high schools. It is designed to help Israel's educators and
school children to get a better and updated understanding
of American Jewry. It consists of 25 three-hour sessions
describing American Jewish life in all its aspects. Teachers
successfully concluding the course will receive formal cre-
dit, leading to a salary increment. The faculty is composed
of Israeli professors of Jewish history, American Jewish
history, and contemporary Jewish history.
THE U.S. JEWISH PANORAMA: The range of the
subjects to be taught under the project is all-embracing.
The program deals with. American Jewry's past since the
years of early immigration; with Jews in the American
Society, with Jewish communal life; with Jewish culture;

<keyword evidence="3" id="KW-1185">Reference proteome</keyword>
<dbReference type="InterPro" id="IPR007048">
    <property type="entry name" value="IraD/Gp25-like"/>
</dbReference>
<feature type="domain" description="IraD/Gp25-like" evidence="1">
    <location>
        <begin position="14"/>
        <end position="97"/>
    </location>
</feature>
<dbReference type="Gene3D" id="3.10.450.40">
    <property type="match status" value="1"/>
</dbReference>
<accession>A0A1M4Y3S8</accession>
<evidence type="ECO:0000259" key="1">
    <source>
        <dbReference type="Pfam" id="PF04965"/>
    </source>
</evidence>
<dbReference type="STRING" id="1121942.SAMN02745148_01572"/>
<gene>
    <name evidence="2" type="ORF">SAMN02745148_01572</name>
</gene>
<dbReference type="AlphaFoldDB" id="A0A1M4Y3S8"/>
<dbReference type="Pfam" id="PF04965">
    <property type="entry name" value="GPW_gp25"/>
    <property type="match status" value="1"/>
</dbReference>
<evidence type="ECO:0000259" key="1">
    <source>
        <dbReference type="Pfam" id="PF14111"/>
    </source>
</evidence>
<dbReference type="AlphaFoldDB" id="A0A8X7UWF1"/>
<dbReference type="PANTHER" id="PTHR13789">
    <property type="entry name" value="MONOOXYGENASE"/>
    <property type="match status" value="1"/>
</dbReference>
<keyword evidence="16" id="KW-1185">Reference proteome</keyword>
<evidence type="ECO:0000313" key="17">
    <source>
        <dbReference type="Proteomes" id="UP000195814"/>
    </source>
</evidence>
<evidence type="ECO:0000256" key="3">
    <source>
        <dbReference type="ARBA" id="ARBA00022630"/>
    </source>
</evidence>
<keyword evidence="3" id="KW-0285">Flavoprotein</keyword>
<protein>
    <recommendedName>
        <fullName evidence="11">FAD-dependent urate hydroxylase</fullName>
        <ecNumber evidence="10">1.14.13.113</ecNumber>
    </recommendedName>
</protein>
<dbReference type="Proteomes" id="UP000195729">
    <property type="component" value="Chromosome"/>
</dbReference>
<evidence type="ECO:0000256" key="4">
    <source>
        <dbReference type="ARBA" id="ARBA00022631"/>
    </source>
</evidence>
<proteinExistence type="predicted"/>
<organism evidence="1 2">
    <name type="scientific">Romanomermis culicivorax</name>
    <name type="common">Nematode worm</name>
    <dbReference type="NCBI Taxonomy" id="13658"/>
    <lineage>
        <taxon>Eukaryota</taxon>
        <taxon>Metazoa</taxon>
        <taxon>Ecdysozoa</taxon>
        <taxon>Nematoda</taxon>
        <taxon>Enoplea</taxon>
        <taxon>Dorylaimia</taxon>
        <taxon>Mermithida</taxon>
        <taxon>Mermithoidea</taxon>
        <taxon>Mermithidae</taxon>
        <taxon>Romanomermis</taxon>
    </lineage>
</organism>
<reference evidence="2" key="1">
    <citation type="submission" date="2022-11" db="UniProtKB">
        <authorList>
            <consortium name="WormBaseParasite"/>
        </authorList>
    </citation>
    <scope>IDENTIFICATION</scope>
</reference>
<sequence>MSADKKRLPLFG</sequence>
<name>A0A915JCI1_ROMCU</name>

with philanthropy and other fields of Jewish activities.
The program reviews the functions of the national
Jewish organizations and presents a picture of the
structure of the local communities. Intellectual and cul-
tural life in American Jewry is reflected in lectures on the
Yiddish language, literature and culture in the U.S.; He-
brew language, literature and culture; Jewish literature
and culture in English; Jewish education; Jewish studies
and research. Lectures on religious life conyey the role of
the rabbi and the synagogue, and deal with each of the
three religious denominations — Orthodox, Conservative
and Reform..
The influence of American Jewry as a minority group
is brought out in courses on the economic and social posi-
tion of Jews; 'their position on the political scene; their
influence in the cultural and artistic spheres in the Ameri-
can society; anti-Semitism and the responses of the Jewish